S.C. immigration law under spotlight

Staff Report
Published Nov. 28, 2011

The U.S. Commission on Civil Rights said Nov. 22 that it will analyze the civil rights impact of state immigration enforcement laws with a focus on Alabama, Georgia and South Carolina.

The commission will analyze whether these laws adversely affect the civil rights of both naturalized and native-born U.S. citizens and non-citizen immigrants on the basis of color, race, or national origin, and whether they cause a denial of equal protection in the administration of justice. In particular, the commission will examine whether the state-level immigration laws foster discrimination or contribute to an increase in hate crimes; cause elevated racial and ethnic profiling; affect students' rights to public primary and secondary school education; and compromise public safety and community policing.

South Carolina enacted legislation that requires law enforcement officers to check the immigration status of anyone they arrest, regardless of the offense. It also creates an immigration enforcement unit that’s part of the state Department of Public Safety and allows residents to sue public officials they believe are not following the law. The measure also makes it a felony for anyone to be in the country illegally.

The law is being challenged by the U.S. Justice Department.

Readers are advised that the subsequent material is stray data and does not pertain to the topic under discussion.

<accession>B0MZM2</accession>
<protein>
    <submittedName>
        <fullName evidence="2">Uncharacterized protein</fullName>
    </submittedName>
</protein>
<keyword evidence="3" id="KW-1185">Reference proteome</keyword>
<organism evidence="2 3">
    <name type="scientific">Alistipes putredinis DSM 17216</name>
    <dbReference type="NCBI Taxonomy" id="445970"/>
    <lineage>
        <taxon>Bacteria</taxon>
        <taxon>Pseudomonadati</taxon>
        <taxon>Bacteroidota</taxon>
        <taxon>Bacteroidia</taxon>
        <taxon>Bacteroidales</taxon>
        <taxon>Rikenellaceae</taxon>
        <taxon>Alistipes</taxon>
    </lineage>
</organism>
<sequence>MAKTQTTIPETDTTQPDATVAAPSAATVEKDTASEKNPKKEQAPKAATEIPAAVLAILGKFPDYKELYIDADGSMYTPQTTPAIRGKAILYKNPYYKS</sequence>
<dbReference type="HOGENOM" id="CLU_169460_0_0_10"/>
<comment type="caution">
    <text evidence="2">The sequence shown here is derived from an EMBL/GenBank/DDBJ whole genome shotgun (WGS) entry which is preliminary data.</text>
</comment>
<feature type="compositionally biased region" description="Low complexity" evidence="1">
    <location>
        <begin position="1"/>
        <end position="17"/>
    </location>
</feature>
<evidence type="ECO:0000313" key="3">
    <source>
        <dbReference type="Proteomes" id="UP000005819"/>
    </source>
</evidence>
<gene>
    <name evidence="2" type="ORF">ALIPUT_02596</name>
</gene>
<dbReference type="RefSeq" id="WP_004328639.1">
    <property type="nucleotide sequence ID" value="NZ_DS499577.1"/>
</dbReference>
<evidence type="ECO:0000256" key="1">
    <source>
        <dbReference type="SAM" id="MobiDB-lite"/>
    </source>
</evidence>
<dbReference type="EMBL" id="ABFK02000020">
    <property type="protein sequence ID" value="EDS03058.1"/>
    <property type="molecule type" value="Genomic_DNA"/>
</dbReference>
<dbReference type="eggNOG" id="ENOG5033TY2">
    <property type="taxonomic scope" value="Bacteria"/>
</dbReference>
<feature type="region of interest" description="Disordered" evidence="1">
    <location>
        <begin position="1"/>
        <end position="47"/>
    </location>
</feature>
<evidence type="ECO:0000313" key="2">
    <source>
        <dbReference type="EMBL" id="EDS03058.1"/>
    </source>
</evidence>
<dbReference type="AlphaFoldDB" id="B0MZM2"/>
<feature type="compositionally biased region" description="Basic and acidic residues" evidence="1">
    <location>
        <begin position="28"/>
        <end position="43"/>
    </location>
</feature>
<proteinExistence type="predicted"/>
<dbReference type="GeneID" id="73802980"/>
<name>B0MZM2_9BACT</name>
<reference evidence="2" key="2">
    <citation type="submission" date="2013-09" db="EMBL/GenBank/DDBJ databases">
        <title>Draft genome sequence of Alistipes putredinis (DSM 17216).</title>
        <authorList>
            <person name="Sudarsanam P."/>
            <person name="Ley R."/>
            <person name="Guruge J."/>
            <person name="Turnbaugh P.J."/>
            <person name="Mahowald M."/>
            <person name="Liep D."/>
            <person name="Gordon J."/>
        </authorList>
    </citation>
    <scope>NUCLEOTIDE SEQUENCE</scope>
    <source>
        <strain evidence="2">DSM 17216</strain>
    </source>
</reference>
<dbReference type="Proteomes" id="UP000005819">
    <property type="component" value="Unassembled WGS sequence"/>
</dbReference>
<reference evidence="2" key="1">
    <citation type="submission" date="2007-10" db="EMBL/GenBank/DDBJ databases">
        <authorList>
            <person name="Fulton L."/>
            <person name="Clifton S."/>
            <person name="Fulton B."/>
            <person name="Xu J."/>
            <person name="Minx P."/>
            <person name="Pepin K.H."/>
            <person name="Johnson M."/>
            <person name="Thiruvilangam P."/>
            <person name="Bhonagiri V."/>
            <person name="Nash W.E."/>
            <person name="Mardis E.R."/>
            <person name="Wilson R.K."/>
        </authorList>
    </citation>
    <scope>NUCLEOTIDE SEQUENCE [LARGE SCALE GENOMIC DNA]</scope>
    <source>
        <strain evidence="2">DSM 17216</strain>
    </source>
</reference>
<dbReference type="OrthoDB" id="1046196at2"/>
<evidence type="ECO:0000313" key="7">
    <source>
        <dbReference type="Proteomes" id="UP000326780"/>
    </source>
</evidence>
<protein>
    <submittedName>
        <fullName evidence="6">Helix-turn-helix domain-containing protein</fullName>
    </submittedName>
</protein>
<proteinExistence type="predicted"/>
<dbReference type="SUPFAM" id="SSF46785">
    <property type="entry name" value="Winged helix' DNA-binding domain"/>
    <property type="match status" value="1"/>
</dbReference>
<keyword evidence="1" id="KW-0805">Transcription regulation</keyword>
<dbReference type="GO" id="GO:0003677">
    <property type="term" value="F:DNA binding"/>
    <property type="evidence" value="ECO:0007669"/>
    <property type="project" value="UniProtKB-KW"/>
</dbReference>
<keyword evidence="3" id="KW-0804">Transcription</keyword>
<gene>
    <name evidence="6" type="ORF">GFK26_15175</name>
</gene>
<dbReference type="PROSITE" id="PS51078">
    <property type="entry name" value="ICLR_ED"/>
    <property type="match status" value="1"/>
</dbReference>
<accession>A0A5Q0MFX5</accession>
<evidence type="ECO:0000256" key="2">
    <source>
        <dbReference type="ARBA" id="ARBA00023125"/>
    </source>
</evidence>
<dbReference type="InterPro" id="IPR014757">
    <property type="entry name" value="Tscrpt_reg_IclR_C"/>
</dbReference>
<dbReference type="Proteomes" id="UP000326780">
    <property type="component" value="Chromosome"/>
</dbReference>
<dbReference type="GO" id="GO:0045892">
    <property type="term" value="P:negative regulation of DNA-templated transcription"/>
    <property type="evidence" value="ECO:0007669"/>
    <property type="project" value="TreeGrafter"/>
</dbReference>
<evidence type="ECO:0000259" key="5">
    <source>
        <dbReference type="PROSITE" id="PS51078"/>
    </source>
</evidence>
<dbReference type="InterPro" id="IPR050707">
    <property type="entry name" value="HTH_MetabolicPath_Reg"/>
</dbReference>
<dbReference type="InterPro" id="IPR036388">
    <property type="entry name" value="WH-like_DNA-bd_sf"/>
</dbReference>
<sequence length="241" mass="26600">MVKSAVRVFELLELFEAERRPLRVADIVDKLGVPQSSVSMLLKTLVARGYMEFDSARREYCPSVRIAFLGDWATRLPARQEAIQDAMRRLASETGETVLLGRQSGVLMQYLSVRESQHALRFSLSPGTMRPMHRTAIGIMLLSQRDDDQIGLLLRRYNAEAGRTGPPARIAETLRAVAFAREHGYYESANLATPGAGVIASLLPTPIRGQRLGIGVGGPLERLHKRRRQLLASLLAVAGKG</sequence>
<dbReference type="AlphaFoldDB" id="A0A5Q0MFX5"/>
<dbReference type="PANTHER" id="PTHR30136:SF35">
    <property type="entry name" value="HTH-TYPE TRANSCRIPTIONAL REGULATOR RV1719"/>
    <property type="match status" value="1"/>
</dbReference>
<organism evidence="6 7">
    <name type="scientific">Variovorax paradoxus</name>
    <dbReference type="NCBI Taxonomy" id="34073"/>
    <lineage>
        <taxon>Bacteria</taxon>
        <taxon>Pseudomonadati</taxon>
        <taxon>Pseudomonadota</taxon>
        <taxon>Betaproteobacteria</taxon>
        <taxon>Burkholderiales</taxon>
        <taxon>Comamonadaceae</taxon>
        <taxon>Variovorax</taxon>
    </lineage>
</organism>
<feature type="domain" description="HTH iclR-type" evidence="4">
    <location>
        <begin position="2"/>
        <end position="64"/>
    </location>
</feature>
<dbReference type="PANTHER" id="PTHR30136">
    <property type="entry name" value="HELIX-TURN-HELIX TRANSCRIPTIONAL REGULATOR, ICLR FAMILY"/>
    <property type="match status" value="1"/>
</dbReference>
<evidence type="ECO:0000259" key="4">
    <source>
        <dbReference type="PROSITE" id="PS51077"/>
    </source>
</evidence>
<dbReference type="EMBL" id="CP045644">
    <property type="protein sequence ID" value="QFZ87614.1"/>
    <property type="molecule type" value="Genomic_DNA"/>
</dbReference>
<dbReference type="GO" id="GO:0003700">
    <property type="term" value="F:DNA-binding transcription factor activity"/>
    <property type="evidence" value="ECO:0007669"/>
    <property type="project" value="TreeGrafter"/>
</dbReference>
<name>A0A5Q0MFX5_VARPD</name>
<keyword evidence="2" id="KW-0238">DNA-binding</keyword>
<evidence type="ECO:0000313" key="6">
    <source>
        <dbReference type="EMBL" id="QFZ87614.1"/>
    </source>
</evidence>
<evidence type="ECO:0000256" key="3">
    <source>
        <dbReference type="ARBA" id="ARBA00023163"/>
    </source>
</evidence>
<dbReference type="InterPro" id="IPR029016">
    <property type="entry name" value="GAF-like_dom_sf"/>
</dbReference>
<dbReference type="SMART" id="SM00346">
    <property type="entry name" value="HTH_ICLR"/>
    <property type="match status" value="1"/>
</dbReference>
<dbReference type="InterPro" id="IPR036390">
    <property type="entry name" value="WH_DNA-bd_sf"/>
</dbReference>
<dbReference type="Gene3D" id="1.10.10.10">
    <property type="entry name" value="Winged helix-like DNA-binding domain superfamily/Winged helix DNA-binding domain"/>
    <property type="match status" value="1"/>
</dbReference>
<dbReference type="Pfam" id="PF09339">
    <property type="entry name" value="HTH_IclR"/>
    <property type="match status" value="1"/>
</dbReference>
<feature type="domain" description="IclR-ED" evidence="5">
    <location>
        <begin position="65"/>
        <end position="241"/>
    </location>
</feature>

"I believe that the enactment of these state immigration enforcement laws presents a pressing national civil rights issue that affects immigrants and U.S. citizens alike. I'm proud that my fellow commissioners joined me in voting unanimously and in bipartisan manner to have the commission look into this important issue,” said Commission Chairman Martin R. Castro.

A briefing will be held in 2012 that will allow the commission to receive testimony as to the impact that these state-enacted laws have had on local communities.

The U.S. Commission on Civil Rights is an independent, bipartisan fact-finding agency charged with monitoring federal civil rights enforcement.

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Added: 28 Nov 2011

It is time to realize that some persons, whether you call them "undocumented immigrants" or simply illegal aliens, are committing a criminal act by their very presence in this country. Determining a person's residence status is not a repressive act. If our Federal authorities had acted in the best interests of it's LEGAL residents, actions by various states would not be necessary. To those who equate showing identification to an officer as an act comparable to what the Nazis did, I can only point to the fact that I regularly carry four picture ID's as I go about my daily routine. I willingly show them when necessary. My Grandparents came, legally, from Italy and Poland respectively. Each struggled in many ways to become useful citizens, learned the language and became naturalized. Should we ask any less of any immigrant? As to children born of illegals while in this country, if here are no legal relatives to care for them, they should be given U.S. passports and sent along with their parents to return later when they are adults.

Dennis Zabawa